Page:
- Suggested dose: 250mg per day.
- This antioxidant has multiple mechanisms by which it inhibits prostate cancer proliferation and induces apoptosis (programmed cell death).
- Suggested dose:200-400 mg three times per day
- Vitamin D levels are associated with risk of dying from prostate cancer. In a trial of men given 4000 IU per day for 1 year, vitamin D levels increased from 33ng/mL to 66ng/mL, over half had a decrease in the number of positive cores or Gleason score on biopsy.
- Suggested dose is that sufficient to raise vitamin D blood levels to >40 ng/mL, which may require 5000 IU per day or more.
- Magnesium 400 FORTIFIED Capsules are based on SatiMedTM Botanical Formula Plus, and include an essential combination of high absorption Magnesium bisglycinate complex, Piperine and Vitamin B6.
- Magnesium 400 FORTIFIED supports normal physiologic function, nervous system, muscles and bones, reduces tiredness and fatigue. Vitamin B-6 (pyridoxine) is important for normal brain function and for keeping the nervous system and immune system healthy.
 Brawley OW. Trends in prostate cancer in the United States. J Natl Cancer Inst Monogr. 2012 Dec;2012(45):152-6.
 Wilson KM, Giovannucci EL, Mucci LA. Lifestyle and dietary factors in the prevention of lethal prostate cancer. Asian J Androl. 2012 May;14(3):365-74.
 Sandhu GS, Andriole GL. Overdiagnosis of prostate cancer. J Natl Cancer Inst Monogr. 2012 Dec;2012(45):146-51.
 Bosire C, Stampfer MJ, Subar AF, et al. Index-based Dietary Patterns and the Risk of Prostate Cancer in the NIH-AARP Diet and Health Study. Am J Epidemiol. 2013 Mar 15;177(6):504-13.
 Ma J, Li H, Giovannucci E, et al. Prediagnostic body-mass index, plasma C-peptide concentration, and prostate cancer-specific mortality in men with prostate cancer: a long-term survival analysis. Lancet Oncol. 2008 Nov;9(11):1039-47.
 Hurst R, Hooper L, Norat T, et al. Selenium and prostate cancer: systematic review and meta-analysis. Am J Clin Nutr. 2012 Jul;96(1):111-22.
 Julin B, Wolk A, Johansson JE, et al. Dietary cadmium exposure and prostate cancer incidence: a population-based prospective cohort study. Br J Cancer. 2012 Aug 21;107(5):895-900.
 Lin YS, Caffrey JL, Lin JW, et al. Increased risk of cancer mortality associated with cadmium exposures in older Americans with low zinc intake. J Toxicol Environ Health A. 2013;76(1):1-15.
 Joshi AD, Corral R, Catsburg C, et al. Red meat and poultry, cooking practices, genetic susceptibility and risk of prostate cancer: results from a multiethnic case-control study. Carcinogenesis. 2012 Nov;33(11):2108-18.
 Catsburg C, Joshi AD, Corral R, et al. Polymorphisms in carcinogen metabolism enzymes, fish intake, and risk of prostate cancer. Carcinogenesis. 2012 Jul;33(7):1352-9
 Kilpeläinen TP, Tammela TL, Malila N, et al. Prostate Cancer Mortality in the Finnish Randomized Screening Trial. J Natl Cancer Inst. 2013 Mar 11. [Epub ahead of print]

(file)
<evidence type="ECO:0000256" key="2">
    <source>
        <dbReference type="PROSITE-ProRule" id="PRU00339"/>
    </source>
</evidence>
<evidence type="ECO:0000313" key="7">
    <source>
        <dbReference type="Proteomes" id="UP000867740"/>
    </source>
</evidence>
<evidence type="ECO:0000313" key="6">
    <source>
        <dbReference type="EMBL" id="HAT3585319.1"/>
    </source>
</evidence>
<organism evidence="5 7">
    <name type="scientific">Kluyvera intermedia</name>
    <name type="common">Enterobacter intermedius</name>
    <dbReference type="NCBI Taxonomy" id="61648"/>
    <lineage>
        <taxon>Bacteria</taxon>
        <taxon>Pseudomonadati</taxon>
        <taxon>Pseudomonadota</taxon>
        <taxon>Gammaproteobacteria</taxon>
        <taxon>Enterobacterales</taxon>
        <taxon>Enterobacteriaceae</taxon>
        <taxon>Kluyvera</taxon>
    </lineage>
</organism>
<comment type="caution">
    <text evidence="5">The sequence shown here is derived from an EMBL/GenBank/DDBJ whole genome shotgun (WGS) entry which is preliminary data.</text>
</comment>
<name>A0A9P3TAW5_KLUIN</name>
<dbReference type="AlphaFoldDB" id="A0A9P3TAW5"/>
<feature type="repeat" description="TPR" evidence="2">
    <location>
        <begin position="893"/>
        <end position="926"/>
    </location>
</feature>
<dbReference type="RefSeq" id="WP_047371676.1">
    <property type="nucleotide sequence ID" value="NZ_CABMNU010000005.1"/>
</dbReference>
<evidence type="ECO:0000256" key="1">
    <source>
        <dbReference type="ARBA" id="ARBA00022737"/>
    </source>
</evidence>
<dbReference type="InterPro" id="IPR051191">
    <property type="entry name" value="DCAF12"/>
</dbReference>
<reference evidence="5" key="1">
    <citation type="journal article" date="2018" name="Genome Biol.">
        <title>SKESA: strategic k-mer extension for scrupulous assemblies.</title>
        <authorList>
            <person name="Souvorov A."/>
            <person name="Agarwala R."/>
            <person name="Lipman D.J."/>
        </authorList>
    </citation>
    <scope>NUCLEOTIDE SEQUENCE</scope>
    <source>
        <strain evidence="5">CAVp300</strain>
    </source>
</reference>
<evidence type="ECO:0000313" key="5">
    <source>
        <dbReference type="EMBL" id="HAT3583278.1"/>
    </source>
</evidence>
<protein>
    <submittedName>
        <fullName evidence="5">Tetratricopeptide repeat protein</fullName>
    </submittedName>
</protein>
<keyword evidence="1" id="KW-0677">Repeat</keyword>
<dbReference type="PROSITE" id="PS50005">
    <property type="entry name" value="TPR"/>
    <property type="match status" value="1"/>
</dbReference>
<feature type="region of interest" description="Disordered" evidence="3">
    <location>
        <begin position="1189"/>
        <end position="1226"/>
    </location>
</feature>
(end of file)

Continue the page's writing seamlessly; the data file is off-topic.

Ilic D, Neuberger MM, Djulbegovic M, et al. Screening for prostate cancer. Cochrane Database Syst Rev. 2013 Jan 31;1:CD004720.
 Freedland SJ. Screening, risk assessment, and the approach to therapy in patients with prostate cancer. Cancer. 2011 Mar 15;117(6):1123-35.
 Shui IM, Mucci LA, Kraft P, et al. Vitamin D-related genetic variation, plasma vitamin D, and risk of lethal prostate cancer: a prospective nested case-control study. J Natl Cancer Inst. 2012 May 2;104(9):690-9.
 Fang F, Kasperzyk JL, Shui I et al. Prediagnostic plasma vitamin D metabolites and mortality among patients with prostate cancer. PLoS One. 2011 Apr 6;6(4):e18625.
 C B, M M, R D, et al. Cross-Sectional & Longitudinal Associations between Light-Intensity Physical Activity & Physical Function Among Cancer Survivors. Cancer Epidemiol Biomarkers Prev. 2013 Mar;22(3):475-6.
 Drake I, Sonestedt E, Gullberg B et al. Dietary intakes of carbohydrates in relation to prostate cancer risk: a prospective study in the Malmö Diet and Cancer cohort. Am J Clin Nutr. 2012 Dec;96(6):1409-18.
 Freedland SJ, Aronson WJ. Dietary intervention strategies to modulate prostate cancer risk and prognosis. Curr Opin Urol. 2009 May;19(3):263-7.
 Song Y, Chavarro JE, Cao Y, et al. Whole milk intake is associated with prostate cancer-specific mortality among U.S. male physicians. J Nutr. 2013 Feb;143(2):189-96.
 Marshall DT, Savage SJ, Garrett-Mayer E, et al. Vitamin D3 supplementation at 4000 international units per day for one year results in a decrease of positive cores at repeat biopsy in subjects with low-risk prostate cancer under active surveillance. J Clin Endocrinol Metab. 2012 Jul;97(7):2315-24.
 Garland CF, French CB, Baggerly LL, et al. Vitamin D supplement doses and serum 25-hydroxyvitamin D in the range associated with cancer prevention. Anticancer Res. 2011 Feb;31(2):607-11.
 Yang CM, Lu YL, Chen HY, et al. Lycopene and the LXRα agonist T0901317 synergistically inhibit the proliferation of androgen-independent prostate cancer cells via the PPARγ-LXRα-ABCA1 pathway. J Nutr Biochem. 2012 Sep;23(9):1155-62.
 Teodoro AJ, Oliveira FL, Martins NB, et al. Effect of lycopene on cell viability and cell cycle progression in human cancer cell lines. Cancer Cell Int. 2012 Aug 6;12(1):36.
 Giovannucci E. Commentary: Serum lycopene and prostate cancer progression: a re-consideration of findings from the prostate cancer prevention trial. Cancer Causes Control. 2011 Jul;22(7):1055-9.